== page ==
Joran van der Sloot, who is the prime suspect for the disappearance and presumed murder of 18-year-old Natalee Holloway in 2005, could delay his pending extradition to the U.S. to face federal charges for months should he file a habeas corpus petition.

Van der Sloot, who is currently serving a 28-year-long prison sentence for murdering 21-year-old Stephany Flores, could remain in a Peruvian prison for at least another four months should he challenge his detention.

His lawyer, Maximo Altez, told reporters that he has been unable to reach his client for nearly a week after news of his extradition to the U.S. broke. An alleged “prison incident” in the Peruvian mountaintop penitentiary has sparked a full lockdown, with a complete cut off of the inmates’ access to phones and communication devices and in-person meetings. As a result, Altez has not been able to receive official approval from his client to file a habeas corpus petition.



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A habeas corpus petition allows individuals to challenge their detention or imprisonment and typically argues that constitutional rights have been violated, that they were unlawfully detained, or there is a lack of sufficient evidence to justify their imprisonment.  

If van der Sloot files the habeas corpus petition, it would spark an investigation into the legality of his confinement and the court will need to determine if there are grounds for his release, which then in turn could freeze his pending extradition to the U.S.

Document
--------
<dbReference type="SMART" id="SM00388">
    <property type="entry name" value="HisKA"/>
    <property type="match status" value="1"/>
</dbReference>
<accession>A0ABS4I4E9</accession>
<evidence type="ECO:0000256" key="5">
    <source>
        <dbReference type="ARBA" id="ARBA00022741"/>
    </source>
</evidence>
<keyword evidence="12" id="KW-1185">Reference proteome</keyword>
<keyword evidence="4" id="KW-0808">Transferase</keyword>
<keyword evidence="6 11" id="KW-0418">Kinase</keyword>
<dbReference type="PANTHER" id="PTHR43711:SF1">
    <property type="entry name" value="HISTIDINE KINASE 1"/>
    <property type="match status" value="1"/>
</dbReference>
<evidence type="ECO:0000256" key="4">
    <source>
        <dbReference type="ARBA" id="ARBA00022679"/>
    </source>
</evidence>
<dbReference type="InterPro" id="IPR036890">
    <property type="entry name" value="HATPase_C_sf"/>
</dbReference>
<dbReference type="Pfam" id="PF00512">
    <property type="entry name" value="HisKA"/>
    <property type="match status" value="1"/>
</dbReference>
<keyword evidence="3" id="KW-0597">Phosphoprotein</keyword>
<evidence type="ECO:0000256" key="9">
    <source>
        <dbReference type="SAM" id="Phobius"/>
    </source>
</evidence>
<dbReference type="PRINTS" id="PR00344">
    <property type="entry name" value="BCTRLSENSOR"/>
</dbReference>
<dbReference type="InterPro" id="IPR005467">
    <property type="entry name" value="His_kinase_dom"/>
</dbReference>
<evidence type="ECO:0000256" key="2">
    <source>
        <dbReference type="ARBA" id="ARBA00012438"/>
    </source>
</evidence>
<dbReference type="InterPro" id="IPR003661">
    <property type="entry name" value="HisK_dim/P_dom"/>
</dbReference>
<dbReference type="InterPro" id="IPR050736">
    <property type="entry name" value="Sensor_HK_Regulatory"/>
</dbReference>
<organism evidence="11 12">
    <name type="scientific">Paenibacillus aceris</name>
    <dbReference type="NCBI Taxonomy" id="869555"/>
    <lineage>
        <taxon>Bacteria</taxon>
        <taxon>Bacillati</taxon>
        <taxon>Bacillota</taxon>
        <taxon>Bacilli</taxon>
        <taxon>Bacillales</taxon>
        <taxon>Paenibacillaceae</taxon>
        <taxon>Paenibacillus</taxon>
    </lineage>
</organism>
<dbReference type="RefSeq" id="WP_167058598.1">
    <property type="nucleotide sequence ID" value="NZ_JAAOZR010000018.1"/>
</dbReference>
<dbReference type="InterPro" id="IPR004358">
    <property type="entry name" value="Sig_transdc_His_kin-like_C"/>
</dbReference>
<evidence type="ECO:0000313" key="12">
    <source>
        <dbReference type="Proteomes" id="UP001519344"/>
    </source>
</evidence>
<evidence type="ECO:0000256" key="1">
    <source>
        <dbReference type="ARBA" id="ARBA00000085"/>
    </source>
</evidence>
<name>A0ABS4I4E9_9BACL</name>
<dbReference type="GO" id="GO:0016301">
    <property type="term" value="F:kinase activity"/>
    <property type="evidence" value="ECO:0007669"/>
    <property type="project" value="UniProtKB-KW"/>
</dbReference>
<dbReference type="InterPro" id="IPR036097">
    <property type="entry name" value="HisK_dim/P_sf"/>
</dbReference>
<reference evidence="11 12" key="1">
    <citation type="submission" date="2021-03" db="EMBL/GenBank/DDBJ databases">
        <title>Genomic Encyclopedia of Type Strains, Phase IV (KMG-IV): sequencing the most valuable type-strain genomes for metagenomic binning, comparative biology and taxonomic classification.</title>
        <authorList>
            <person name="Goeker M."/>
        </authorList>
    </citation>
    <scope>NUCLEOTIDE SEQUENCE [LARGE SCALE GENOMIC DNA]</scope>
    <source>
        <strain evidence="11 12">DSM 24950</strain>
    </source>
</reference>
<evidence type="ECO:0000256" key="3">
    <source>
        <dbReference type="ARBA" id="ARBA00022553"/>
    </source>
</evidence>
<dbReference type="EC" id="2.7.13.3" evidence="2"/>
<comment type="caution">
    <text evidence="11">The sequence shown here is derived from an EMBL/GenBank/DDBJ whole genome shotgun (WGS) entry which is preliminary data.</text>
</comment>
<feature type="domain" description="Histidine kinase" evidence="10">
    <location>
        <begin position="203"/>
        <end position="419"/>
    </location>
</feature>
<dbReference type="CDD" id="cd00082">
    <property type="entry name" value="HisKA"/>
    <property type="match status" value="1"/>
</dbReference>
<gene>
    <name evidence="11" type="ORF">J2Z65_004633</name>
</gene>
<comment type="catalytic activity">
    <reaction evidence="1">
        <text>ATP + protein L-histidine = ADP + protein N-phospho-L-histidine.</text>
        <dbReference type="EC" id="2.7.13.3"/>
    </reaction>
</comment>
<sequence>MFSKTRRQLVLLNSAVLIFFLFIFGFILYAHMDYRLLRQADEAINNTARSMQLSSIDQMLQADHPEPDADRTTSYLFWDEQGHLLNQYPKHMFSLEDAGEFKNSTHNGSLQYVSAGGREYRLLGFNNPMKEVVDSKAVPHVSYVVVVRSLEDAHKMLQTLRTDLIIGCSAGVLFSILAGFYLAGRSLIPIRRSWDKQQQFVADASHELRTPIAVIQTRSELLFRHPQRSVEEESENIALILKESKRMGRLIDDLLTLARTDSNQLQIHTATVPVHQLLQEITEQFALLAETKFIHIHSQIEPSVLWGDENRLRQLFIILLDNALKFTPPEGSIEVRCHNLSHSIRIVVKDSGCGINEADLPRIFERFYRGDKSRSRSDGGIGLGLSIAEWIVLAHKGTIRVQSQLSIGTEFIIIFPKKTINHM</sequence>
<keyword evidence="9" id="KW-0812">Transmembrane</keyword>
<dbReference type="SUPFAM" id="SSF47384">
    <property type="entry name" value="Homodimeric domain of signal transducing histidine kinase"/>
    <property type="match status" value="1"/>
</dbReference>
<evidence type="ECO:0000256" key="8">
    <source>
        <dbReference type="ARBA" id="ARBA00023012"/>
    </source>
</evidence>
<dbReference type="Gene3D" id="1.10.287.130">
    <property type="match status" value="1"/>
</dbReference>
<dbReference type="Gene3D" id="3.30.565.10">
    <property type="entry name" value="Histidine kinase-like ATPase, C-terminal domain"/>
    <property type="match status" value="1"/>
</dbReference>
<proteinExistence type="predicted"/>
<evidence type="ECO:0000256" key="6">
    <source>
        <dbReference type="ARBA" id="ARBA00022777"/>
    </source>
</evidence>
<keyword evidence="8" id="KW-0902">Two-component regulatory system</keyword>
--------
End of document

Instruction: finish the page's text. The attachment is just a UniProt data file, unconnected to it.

As well as being the prime suspect for the kidnapping of Holloway in Aruba, van der Sloot also faces federal wire fraud and extortion charges in the Northern District of Alabama. In 2010, he took $25,000 from Holloway’s family in exchange for giving them the location of her remains. He later confessed he had lied.

If the 35-year-old Dutch convict decides not to fight his extradition to the U.S., then the rest of the process is solely administrative, with van der Sloot undergoing a medical examination and, once cleared, being transported by U.S. Marshals to American soil.

U.S. officials have less than 30 days to agree to the terms of the Peruvian government. One condition is that they must agree to return van der Sloot to Peru in order for him to finish serving his murder sentence. Once the terms are agreed to, the extradition could come in days if van der Sloot does not file the habeas corpus petition.

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